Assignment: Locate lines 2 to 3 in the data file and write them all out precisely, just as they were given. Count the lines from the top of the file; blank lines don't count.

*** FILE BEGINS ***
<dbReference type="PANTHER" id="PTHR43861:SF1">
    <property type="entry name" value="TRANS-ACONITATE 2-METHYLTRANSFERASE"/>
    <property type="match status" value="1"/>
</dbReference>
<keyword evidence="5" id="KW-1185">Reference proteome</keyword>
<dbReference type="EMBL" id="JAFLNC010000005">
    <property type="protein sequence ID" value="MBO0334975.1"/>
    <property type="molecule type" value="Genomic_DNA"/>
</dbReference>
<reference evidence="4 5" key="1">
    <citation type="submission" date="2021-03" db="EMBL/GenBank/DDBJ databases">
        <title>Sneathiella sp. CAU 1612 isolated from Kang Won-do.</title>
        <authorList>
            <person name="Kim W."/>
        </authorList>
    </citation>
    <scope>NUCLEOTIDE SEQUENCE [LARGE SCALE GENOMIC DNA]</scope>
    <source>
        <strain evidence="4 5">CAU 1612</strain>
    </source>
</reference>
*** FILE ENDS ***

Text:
    <property type="entry name" value="TRANS-ACONITATE 2-METHYLTRANSFERASE"/>
    <property type="match status" value="1"/>